U.S. Pat. No. 4,479,715 discloses a Sagnac effect rotation sensor in which the ends of a fiber optic sensing loop are coupled to a pair of optical waveguides. Light is input to a central input waveguide that is between the optical waveguides that are coupled to the ends of the sensing loop fiber. The three optical waveguides are arranged to form a [3×3] optical coupler. The input light is coupled from the central input waveguide to the optical waveguides that are connected to the optical fiber coil to produce the counterpropagating waves in the fiber optic sensing loop. The waves traverse the sensing coil and combine in the coupler. The combined waves are detected, and the resulting electrical signals are processed to determine the rotation rate.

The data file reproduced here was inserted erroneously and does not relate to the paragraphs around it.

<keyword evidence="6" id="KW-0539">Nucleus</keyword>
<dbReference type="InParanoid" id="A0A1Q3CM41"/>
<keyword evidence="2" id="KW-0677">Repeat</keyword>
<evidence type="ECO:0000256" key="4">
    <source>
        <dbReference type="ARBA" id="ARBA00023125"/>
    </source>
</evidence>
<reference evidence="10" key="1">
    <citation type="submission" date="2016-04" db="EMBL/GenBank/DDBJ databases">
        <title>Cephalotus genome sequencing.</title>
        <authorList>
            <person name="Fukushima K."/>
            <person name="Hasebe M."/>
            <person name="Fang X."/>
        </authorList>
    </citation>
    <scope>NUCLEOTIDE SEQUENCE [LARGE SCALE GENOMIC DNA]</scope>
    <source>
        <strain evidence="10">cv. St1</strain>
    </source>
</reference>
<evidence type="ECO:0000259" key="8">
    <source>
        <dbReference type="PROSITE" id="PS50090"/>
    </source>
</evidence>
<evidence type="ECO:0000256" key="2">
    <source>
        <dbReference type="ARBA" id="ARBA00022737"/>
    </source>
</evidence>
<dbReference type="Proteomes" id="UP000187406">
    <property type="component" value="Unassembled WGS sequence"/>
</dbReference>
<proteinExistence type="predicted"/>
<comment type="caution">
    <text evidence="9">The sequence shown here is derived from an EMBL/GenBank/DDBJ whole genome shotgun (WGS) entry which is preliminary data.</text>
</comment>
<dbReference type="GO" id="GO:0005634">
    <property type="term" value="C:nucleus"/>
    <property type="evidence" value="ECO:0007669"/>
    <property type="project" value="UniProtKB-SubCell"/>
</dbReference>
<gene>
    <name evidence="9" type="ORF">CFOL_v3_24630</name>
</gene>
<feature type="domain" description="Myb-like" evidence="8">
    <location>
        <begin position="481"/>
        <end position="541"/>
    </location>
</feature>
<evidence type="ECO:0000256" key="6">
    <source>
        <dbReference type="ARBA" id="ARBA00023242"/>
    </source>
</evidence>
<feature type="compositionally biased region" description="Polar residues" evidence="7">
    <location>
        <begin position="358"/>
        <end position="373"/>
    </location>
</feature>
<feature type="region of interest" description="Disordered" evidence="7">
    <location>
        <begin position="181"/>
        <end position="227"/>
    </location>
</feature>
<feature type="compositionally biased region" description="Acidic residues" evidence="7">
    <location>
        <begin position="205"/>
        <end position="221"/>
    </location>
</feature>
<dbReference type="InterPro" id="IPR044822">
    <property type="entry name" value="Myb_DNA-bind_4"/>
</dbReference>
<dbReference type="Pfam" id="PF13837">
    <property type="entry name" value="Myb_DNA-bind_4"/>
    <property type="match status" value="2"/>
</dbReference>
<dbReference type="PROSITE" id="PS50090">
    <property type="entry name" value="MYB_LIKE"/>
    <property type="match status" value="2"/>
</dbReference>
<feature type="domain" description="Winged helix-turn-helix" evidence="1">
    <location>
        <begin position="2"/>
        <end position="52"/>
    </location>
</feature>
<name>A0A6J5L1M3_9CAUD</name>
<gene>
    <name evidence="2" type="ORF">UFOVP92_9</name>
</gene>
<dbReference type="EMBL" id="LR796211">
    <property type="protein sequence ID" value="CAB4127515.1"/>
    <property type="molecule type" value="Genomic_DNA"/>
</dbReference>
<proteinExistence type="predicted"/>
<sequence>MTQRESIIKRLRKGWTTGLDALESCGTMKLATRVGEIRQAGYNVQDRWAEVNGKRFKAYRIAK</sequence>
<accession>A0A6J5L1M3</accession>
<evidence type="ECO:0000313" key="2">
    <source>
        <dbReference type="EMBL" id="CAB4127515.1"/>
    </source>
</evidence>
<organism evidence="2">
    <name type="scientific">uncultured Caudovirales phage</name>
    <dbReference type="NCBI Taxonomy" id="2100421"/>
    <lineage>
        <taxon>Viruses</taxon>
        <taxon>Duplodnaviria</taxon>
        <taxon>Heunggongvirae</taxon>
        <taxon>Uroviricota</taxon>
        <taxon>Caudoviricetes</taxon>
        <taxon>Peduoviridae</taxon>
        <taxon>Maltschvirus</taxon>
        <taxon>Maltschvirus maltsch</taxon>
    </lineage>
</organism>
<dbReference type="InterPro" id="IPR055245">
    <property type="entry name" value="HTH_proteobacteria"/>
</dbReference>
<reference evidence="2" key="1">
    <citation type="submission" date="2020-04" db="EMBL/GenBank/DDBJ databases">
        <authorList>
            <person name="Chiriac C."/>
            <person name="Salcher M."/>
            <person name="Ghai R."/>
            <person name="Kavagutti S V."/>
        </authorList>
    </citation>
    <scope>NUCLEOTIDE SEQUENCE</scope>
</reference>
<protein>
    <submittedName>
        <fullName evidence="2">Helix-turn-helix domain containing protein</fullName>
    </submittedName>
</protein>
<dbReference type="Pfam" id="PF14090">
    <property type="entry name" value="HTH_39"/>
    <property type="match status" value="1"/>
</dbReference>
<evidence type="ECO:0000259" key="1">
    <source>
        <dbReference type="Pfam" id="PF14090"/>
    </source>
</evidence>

U.S. Pat. No. 4,944,590 to Poisel et al. discloses an optical fiber gyroscope that uses a [3×3] coupler to couple optical signals into and out of a fiber optic sensing loop. Poisel et al. discloses a photodetector arranged to detect the light that has been input the [3×3] coupler that is not coupled into the fiber optic sensing loop. The electrical signal resulting from detecting this light is used in signal processing circuitry to make adjustments for variations in the input light intensity.
Such fiber optic rotation sensors may be operated in phase quadrature, which provides maximum sensitivity at zero rotation rate. Unfortunately, previous fiber optic rotation sensors that include [3×3] optical couplers are sensitive to temperature changes. The coupling ratios of the [3×3] fiber optic couplers are temperature-sensitive such that bias errors of 1000° per hour are typically observed. Errors of such magnitude are unacceptable for most applications of rotation sensors.